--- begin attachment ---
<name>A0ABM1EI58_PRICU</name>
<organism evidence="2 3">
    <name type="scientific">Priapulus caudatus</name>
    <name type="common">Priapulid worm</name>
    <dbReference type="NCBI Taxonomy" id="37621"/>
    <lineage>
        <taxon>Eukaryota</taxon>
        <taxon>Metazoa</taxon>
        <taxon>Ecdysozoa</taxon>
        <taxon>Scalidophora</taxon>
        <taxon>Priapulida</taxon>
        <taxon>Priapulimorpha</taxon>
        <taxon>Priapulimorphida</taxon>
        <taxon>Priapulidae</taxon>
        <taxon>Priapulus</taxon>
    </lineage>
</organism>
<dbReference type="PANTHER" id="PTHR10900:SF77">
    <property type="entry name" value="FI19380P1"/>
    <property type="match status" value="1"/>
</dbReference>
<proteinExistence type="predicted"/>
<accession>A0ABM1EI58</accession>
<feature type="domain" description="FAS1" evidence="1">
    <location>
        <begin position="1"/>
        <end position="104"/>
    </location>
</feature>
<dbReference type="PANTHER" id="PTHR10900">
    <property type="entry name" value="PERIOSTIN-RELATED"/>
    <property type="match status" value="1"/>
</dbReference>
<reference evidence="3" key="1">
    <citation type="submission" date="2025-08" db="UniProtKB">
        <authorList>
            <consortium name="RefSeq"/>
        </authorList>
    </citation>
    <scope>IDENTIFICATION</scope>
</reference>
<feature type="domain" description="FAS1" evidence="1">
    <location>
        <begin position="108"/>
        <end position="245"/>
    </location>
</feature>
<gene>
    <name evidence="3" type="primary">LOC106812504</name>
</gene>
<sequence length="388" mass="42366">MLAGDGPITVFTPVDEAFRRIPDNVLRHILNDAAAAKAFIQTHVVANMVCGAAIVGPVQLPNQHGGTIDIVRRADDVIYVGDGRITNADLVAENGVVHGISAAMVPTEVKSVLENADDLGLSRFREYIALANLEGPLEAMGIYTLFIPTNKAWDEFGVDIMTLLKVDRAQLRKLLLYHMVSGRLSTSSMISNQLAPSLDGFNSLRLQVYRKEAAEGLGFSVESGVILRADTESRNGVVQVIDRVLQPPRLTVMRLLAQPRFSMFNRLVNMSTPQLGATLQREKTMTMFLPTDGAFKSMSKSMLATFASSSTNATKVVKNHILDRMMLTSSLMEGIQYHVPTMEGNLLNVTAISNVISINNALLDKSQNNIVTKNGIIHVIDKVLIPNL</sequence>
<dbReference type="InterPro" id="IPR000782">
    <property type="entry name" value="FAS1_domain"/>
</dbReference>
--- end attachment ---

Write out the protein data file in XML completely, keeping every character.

<name>A0ABM1EI58_PRICU</name>
<organism evidence="2 3">
    <name type="scientific">Priapulus caudatus</name>
    <name type="common">Priapulid worm</name>
    <dbReference type="NCBI Taxonomy" id="37621"/>
    <lineage>
        <taxon>Eukaryota</taxon>
        <taxon>Metazoa</taxon>
        <taxon>Ecdysozoa</taxon>
        <taxon>Scalidophora</taxon>
        <taxon>Priapulida</taxon>
        <taxon>Priapulimorpha</taxon>
        <taxon>Priapulimorphida</taxon>
        <taxon>Priapulidae</taxon>
        <taxon>Priapulus</taxon>
    </lineage>
</organism>
<dbReference type="PANTHER" id="PTHR10900:SF77">
    <property type="entry name" value="FI19380P1"/>
    <property type="match status" value="1"/>
</dbReference>
<proteinExistence type="predicted"/>
<accession>A0ABM1EI58</accession>
<feature type="domain" description="FAS1" evidence="1">
    <location>
        <begin position="1"/>
        <end position="104"/>
    </location>
</feature>
<dbReference type="PANTHER" id="PTHR10900">
    <property type="entry name" value="PERIOSTIN-RELATED"/>
    <property type="match status" value="1"/>
</dbReference>
<reference evidence="3" key="1">
    <citation type="submission" date="2025-08" db="UniProtKB">
        <authorList>
            <consortium name="RefSeq"/>
        </authorList>
    </citation>
    <scope>IDENTIFICATION</scope>
</reference>
<feature type="domain" description="FAS1" evidence="1">
    <location>
        <begin position="108"/>
        <end position="245"/>
    </location>
</feature>
<gene>
    <name evidence="3" type="primary">LOC106812504</name>
</gene>
<sequence length="388" mass="42366">MLAGDGPITVFTPVDEAFRRIPDNVLRHILNDAAAAKAFIQTHVVANMVCGAAIVGPVQLPNQHGGTIDIVRRADDVIYVGDGRITNADLVAENGVVHGISAAMVPTEVKSVLENADDLGLSRFREYIALANLEGPLEAMGIYTLFIPTNKAWDEFGVDIMTLLKVDRAQLRKLLLYHMVSGRLSTSSMISNQLAPSLDGFNSLRLQVYRKEAAEGLGFSVESGVILRADTESRNGVVQVIDRVLQPPRLTVMRLLAQPRFSMFNRLVNMSTPQLGATLQREKTMTMFLPTDGAFKSMSKSMLATFASSSTNATKVVKNHILDRMMLTSSLMEGIQYHVPTMEGNLLNVTAISNVISINNALLDKSQNNIVTKNGIIHVIDKVLIPNL</sequence>
<dbReference type="InterPro" id="IPR000782">
    <property type="entry name" value="FAS1_domain"/>
</dbReference>